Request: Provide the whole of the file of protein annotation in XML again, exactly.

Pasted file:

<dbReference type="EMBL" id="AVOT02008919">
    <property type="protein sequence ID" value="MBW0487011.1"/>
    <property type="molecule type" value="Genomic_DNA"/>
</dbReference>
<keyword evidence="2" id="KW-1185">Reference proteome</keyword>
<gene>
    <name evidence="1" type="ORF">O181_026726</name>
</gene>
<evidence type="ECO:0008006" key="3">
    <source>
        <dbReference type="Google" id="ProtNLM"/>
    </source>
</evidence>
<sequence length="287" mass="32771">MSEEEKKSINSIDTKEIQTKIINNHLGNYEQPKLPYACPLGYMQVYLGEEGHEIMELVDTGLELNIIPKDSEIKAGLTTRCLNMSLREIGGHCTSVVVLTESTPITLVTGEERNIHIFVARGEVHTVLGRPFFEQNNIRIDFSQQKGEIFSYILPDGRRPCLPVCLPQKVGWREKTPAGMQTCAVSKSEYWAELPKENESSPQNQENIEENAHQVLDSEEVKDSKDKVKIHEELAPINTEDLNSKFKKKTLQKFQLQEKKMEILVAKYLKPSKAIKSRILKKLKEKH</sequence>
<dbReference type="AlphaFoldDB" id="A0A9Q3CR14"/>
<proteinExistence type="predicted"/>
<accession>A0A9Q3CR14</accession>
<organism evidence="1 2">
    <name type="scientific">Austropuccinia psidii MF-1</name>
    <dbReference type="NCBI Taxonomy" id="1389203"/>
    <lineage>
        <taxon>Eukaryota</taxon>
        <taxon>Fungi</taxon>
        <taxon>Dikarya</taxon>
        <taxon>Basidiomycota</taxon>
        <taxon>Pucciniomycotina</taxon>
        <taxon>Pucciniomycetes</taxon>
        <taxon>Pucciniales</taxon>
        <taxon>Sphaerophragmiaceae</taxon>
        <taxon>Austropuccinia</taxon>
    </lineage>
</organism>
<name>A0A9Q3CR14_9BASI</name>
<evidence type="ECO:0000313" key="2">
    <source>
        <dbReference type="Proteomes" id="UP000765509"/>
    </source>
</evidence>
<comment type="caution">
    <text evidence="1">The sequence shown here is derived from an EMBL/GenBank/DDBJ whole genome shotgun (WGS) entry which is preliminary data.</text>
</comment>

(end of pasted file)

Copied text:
<dbReference type="EMBL" id="AVOT02008919">
    <property type="protein sequence ID" value="MBW0487011.1"/>
    <property type="molecule type" value="Genomic_DNA"/>
</dbReference>
<keyword evidence="2" id="KW-1185">Reference proteome</keyword>
<gene>
    <name evidence="1" type="ORF">O181_026726</name>
</gene>
<evidence type="ECO:0008006" key="3">
    <source>
        <dbReference type="Google" id="ProtNLM"/>
    </source>
</evidence>
<sequence length="287" mass="32771">MSEEEKKSINSIDTKEIQTKIINNHLGNYEQPKLPYACPLGYMQVYLGEEGHEIMELVDTGLELNIIPKDSEIKAGLTTRCLNMSLREIGGHCTSVVVLTESTPITLVTGEERNIHIFVARGEVHTVLGRPFFEQNNIRIDFSQQKGEIFSYILPDGRRPCLPVCLPQKVGWREKTPAGMQTCAVSKSEYWAELPKENESSPQNQENIEENAHQVLDSEEVKDSKDKVKIHEELAPINTEDLNSKFKKKTLQKFQLQEKKMEILVAKYLKPSKAIKSRILKKLKEKH</sequence>
<dbReference type="AlphaFoldDB" id="A0A9Q3CR14"/>
<proteinExistence type="predicted"/>
<accession>A0A9Q3CR14</accession>
<organism evidence="1 2">
    <name type="scientific">Austropuccinia psidii MF-1</name>
    <dbReference type="NCBI Taxonomy" id="1389203"/>
    <lineage>
        <taxon>Eukaryota</taxon>
        <taxon>Fungi</taxon>
        <taxon>Dikarya</taxon>
        <taxon>Basidiomycota</taxon>
        <taxon>Pucciniomycotina</taxon>
        <taxon>Pucciniomycetes</taxon>
        <taxon>Pucciniales</taxon>
        <taxon>Sphaerophragmiaceae</taxon>
        <taxon>Austropuccinia</taxon>
    </lineage>
</organism>
<name>A0A9Q3CR14_9BASI</name>
<evidence type="ECO:0000313" key="2">
    <source>
        <dbReference type="Proteomes" id="UP000765509"/>
    </source>
</evidence>
<comment type="caution">
    <text evidence="1">The sequence shown here is derived from an EMBL/GenBank/DDBJ whole genome shotgun (WGS) entry which is preliminary data.</text>
</comment>